DHEA (dehydroepiandrosterone) supplements have demonstrated some improvement in egg quality and quantity.  It appears to improve low androgen levels in women with diminished ovarian reserve.   This improved level affects egg quality positively.   Typically, 25 to 200 milligrams daily for eight weeks before an IVF cycle is recommended.  CoQ10 (Coenzyme Q10) supplements may also help improve egg quality and implantation rates.  CoQ10 is an important nutrient for mitochondria (from high school biology class: mitochondria are the cells that provide energy to the eggs and produce ATP that helps the cells properly divide).   The use of DHEA and CoQ10 is presently lacking in scientific backing and remains experimental.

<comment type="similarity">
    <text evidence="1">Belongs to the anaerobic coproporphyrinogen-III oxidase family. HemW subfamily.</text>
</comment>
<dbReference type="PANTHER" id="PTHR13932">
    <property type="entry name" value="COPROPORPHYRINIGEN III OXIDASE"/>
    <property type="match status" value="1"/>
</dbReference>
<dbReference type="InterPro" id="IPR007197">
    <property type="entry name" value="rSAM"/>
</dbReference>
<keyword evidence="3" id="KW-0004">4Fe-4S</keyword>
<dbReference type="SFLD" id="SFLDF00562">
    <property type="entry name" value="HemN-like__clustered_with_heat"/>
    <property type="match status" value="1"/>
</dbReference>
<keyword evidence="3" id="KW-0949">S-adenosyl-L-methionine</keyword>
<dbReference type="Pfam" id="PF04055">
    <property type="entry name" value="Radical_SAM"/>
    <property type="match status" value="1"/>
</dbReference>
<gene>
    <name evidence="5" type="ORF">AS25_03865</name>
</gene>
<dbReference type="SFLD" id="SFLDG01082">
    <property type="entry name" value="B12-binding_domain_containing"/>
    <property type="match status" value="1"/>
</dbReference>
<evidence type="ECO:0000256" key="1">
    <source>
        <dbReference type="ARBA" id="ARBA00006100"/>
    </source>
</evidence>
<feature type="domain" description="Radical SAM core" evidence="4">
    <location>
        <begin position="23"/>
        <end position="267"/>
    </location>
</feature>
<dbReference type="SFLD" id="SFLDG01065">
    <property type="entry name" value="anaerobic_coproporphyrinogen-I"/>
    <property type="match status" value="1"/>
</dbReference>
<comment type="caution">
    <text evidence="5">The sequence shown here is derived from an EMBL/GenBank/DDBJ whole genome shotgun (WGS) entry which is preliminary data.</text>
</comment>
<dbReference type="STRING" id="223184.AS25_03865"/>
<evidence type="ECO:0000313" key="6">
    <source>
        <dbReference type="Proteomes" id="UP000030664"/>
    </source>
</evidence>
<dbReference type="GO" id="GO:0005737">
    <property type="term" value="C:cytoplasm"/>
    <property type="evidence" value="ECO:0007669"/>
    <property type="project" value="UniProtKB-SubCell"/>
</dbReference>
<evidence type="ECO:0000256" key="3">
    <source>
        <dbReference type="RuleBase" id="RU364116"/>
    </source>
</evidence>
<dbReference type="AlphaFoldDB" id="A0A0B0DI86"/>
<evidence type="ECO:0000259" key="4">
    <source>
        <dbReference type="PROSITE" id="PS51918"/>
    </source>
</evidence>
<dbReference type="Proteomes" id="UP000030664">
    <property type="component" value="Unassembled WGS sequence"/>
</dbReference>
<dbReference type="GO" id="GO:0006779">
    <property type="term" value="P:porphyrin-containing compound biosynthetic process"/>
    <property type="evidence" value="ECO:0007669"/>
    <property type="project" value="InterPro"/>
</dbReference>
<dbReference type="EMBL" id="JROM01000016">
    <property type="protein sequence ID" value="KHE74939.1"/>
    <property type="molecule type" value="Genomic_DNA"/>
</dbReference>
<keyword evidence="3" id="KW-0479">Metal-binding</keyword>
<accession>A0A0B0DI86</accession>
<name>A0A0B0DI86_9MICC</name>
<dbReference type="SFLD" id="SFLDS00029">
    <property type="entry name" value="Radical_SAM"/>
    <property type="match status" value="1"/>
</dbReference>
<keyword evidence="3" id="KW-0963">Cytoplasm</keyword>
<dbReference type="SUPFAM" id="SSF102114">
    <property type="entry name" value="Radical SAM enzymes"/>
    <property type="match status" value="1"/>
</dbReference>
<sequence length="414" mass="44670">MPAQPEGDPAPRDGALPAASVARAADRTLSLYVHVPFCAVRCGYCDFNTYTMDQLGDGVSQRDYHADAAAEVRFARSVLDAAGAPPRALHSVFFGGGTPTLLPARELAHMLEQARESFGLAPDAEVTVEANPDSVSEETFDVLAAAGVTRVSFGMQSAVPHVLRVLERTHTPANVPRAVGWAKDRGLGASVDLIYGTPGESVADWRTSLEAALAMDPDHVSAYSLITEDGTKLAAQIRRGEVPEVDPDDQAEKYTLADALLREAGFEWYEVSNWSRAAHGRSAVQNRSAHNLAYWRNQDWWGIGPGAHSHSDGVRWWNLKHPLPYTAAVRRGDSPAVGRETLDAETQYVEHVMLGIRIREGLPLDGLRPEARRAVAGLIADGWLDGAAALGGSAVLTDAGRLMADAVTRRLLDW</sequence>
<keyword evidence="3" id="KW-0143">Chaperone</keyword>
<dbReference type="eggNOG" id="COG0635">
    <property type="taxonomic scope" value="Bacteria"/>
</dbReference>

IVF Treatment charts
  1. High Success Clinics


Just because a clinic is close to your home does not mean it is your best choice.  Individual clinic success rates should be reviewed.   In the USA, clinic success rates can be reviewed on the SART (Society for Assisted Reproductive Technology) website:   However, more than these statistics are needed to provide a clear picture.  Some clinics turn away patients with low chances of success, while other clinics will assist these patients.  Some clinics transfer only one embryo per cycle, whereas others may transfer multiple embryos per cycle.